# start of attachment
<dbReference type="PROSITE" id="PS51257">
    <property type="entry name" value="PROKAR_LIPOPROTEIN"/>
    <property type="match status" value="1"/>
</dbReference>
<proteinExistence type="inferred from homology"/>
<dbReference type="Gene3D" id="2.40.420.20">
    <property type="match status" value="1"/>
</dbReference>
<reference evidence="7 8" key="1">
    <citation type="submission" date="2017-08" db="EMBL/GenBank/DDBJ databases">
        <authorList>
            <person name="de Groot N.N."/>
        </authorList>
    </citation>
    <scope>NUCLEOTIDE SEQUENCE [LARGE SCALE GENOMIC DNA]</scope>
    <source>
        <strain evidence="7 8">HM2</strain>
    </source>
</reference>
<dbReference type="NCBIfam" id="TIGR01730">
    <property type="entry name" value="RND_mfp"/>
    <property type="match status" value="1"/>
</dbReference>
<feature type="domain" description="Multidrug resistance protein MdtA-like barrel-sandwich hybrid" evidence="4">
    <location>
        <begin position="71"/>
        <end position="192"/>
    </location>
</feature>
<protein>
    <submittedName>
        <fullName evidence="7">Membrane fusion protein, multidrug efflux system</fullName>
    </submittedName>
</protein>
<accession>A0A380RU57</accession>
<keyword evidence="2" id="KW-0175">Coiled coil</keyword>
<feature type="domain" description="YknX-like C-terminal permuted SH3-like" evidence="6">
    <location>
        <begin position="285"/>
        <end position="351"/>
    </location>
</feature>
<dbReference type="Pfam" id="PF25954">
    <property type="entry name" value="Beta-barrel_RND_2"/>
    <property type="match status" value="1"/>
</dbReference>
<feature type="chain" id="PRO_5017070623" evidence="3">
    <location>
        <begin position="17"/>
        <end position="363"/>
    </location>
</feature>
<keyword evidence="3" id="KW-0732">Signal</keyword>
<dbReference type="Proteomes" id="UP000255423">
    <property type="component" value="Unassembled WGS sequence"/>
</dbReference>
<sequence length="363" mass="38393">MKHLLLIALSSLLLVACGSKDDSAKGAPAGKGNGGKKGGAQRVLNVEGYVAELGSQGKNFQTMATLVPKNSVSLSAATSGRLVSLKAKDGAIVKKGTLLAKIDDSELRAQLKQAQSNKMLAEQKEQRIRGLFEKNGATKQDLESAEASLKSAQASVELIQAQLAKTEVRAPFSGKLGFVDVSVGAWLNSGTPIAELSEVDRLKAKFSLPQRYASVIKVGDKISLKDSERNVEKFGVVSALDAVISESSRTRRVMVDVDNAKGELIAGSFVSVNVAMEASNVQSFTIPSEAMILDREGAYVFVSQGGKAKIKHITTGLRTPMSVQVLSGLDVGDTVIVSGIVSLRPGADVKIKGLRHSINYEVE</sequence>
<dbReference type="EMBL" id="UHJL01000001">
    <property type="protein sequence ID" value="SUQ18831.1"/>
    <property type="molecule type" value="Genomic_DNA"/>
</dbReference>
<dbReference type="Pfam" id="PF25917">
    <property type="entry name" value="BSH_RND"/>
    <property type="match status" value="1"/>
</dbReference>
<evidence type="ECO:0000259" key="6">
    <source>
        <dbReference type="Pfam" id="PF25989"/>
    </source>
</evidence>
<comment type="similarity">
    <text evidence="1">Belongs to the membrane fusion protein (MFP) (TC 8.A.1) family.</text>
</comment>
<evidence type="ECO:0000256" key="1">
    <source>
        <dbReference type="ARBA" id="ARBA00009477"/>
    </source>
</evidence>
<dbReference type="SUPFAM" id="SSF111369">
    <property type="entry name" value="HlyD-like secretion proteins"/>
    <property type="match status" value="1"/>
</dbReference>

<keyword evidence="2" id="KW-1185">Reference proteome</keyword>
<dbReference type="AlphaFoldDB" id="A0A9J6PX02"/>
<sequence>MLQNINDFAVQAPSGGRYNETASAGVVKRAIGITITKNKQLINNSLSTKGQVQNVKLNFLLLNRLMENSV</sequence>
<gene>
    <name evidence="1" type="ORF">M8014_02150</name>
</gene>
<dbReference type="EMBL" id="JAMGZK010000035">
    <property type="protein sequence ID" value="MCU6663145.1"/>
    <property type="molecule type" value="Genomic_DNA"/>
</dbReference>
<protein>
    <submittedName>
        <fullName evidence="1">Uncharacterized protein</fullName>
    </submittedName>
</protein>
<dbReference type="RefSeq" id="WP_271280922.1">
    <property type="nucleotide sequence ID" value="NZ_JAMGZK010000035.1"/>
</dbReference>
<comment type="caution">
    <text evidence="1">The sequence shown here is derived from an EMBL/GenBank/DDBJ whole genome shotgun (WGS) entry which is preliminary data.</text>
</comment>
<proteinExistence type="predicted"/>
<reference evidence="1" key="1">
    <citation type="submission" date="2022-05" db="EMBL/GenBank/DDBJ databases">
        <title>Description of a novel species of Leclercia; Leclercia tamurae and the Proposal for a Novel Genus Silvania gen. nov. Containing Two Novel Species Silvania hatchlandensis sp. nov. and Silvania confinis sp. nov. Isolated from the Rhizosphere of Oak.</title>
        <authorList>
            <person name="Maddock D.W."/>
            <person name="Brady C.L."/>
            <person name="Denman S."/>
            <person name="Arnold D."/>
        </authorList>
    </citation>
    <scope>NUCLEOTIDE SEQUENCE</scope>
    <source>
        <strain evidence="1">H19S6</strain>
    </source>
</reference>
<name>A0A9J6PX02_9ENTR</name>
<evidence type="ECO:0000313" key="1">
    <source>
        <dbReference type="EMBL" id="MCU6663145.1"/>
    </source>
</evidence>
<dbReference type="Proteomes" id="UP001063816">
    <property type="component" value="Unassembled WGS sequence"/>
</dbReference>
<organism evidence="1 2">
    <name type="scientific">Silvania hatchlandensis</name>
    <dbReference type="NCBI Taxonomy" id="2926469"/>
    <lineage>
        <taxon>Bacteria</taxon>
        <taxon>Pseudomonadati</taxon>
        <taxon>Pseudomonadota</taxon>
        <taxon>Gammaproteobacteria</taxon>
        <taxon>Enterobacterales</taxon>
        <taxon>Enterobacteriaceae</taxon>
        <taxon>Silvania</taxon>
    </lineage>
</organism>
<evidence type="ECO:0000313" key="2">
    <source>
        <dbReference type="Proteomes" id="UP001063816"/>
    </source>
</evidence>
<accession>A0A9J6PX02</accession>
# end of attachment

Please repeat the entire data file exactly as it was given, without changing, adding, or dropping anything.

<dbReference type="PROSITE" id="PS51257">
    <property type="entry name" value="PROKAR_LIPOPROTEIN"/>
    <property type="match status" value="1"/>
</dbReference>
<proteinExistence type="inferred from homology"/>
<dbReference type="Gene3D" id="2.40.420.20">
    <property type="match status" value="1"/>
</dbReference>
<reference evidence="7 8" key="1">
    <citation type="submission" date="2017-08" db="EMBL/GenBank/DDBJ databases">
        <authorList>
            <person name="de Groot N.N."/>
        </authorList>
    </citation>
    <scope>NUCLEOTIDE SEQUENCE [LARGE SCALE GENOMIC DNA]</scope>
    <source>
        <strain evidence="7 8">HM2</strain>
    </source>
</reference>
<dbReference type="NCBIfam" id="TIGR01730">
    <property type="entry name" value="RND_mfp"/>
    <property type="match status" value="1"/>
</dbReference>
<feature type="domain" description="Multidrug resistance protein MdtA-like barrel-sandwich hybrid" evidence="4">
    <location>
        <begin position="71"/>
        <end position="192"/>
    </location>
</feature>
<protein>
    <submittedName>
        <fullName evidence="7">Membrane fusion protein, multidrug efflux system</fullName>
    </submittedName>
</protein>
<accession>A0A380RU57</accession>
<keyword evidence="2" id="KW-0175">Coiled coil</keyword>
<feature type="domain" description="YknX-like C-terminal permuted SH3-like" evidence="6">
    <location>
        <begin position="285"/>
        <end position="351"/>
    </location>
</feature>
<dbReference type="Pfam" id="PF25954">
    <property type="entry name" value="Beta-barrel_RND_2"/>
    <property type="match status" value="1"/>
</dbReference>
<feature type="chain" id="PRO_5017070623" evidence="3">
    <location>
        <begin position="17"/>
        <end position="363"/>
    </location>
</feature>
<keyword evidence="3" id="KW-0732">Signal</keyword>
<dbReference type="Proteomes" id="UP000255423">
    <property type="component" value="Unassembled WGS sequence"/>
</dbReference>
<sequence length="363" mass="38393">MKHLLLIALSSLLLVACGSKDDSAKGAPAGKGNGGKKGGAQRVLNVEGYVAELGSQGKNFQTMATLVPKNSVSLSAATSGRLVSLKAKDGAIVKKGTLLAKIDDSELRAQLKQAQSNKMLAEQKEQRIRGLFEKNGATKQDLESAEASLKSAQASVELIQAQLAKTEVRAPFSGKLGFVDVSVGAWLNSGTPIAELSEVDRLKAKFSLPQRYASVIKVGDKISLKDSERNVEKFGVVSALDAVISESSRTRRVMVDVDNAKGELIAGSFVSVNVAMEASNVQSFTIPSEAMILDREGAYVFVSQGGKAKIKHITTGLRTPMSVQVLSGLDVGDTVIVSGIVSLRPGADVKIKGLRHSINYEVE</sequence>
<dbReference type="EMBL" id="UHJL01000001">
    <property type="protein sequence ID" value="SUQ18831.1"/>
    <property type="molecule type" value="Genomic_DNA"/>
</dbReference>
<dbReference type="Pfam" id="PF25917">
    <property type="entry name" value="BSH_RND"/>
    <property type="match status" value="1"/>
</dbReference>
<evidence type="ECO:0000259" key="6">
    <source>
        <dbReference type="Pfam" id="PF25989"/>
    </source>
</evidence>
<comment type="similarity">
    <text evidence="1">Belongs to the membrane fusion protein (MFP) (TC 8.A.1) family.</text>
</comment>
<evidence type="ECO:0000256" key="1">
    <source>
        <dbReference type="ARBA" id="ARBA00009477"/>
    </source>
</evidence>
<dbReference type="SUPFAM" id="SSF111369">
    <property type="entry name" value="HlyD-like secretion proteins"/>
    <property type="match status" value="1"/>
</dbReference>

<keyword evidence="2" id="KW-1185">Reference proteome</keyword>
<dbReference type="AlphaFoldDB" id="A0A9J6PX02"/>
<sequence>MLQNINDFAVQAPSGGRYNETASAGVVKRAIGITITKNKQLINNSLSTKGQVQNVKLNFLLLNRLMENSV</sequence>
<gene>
    <name evidence="1" type="ORF">M8014_02150</name>
</gene>
<dbReference type="EMBL" id="JAMGZK010000035">
    <property type="protein sequence ID" value="MCU6663145.1"/>
    <property type="molecule type" value="Genomic_DNA"/>
</dbReference>
<protein>
    <submittedName>
        <fullName evidence="1">Uncharacterized protein</fullName>
    </submittedName>
</protein>
<dbReference type="RefSeq" id="WP_271280922.1">
    <property type="nucleotide sequence ID" value="NZ_JAMGZK010000035.1"/>
</dbReference>
<comment type="caution">
    <text evidence="1">The sequence shown here is derived from an EMBL/GenBank/DDBJ whole genome shotgun (WGS) entry which is preliminary data.</text>
</comment>
<proteinExistence type="predicted"/>
<reference evidence="1" key="1">
    <citation type="submission" date="2022-05" db="EMBL/GenBank/DDBJ databases">
        <title>Description of a novel species of Leclercia; Leclercia tamurae and the Proposal for a Novel Genus Silvania gen. nov. Containing Two Novel Species Silvania hatchlandensis sp. nov. and Silvania confinis sp. nov. Isolated from the Rhizosphere of Oak.</title>
        <authorList>
            <person name="Maddock D.W."/>
            <person name="Brady C.L."/>
            <person name="Denman S."/>
            <person name="Arnold D."/>
        </authorList>
    </citation>
    <scope>NUCLEOTIDE SEQUENCE</scope>
    <source>
        <strain evidence="1">H19S6</strain>
    </source>
</reference>
<name>A0A9J6PX02_9ENTR</name>
<evidence type="ECO:0000313" key="1">
    <source>
        <dbReference type="EMBL" id="MCU6663145.1"/>
    </source>
</evidence>
<dbReference type="Proteomes" id="UP001063816">
    <property type="component" value="Unassembled WGS sequence"/>
</dbReference>
<organism evidence="1 2">
    <name type="scientific">Silvania hatchlandensis</name>
    <dbReference type="NCBI Taxonomy" id="2926469"/>
    <lineage>
        <taxon>Bacteria</taxon>
        <taxon>Pseudomonadati</taxon>
        <taxon>Pseudomonadota</taxon>
        <taxon>Gammaproteobacteria</taxon>
        <taxon>Enterobacterales</taxon>
        <taxon>Enterobacteriaceae</taxon>
        <taxon>Silvania</taxon>
    </lineage>
</organism>
<evidence type="ECO:0000313" key="2">
    <source>
        <dbReference type="Proteomes" id="UP001063816"/>
    </source>
</evidence>
<accession>A0A9J6PX02</accession>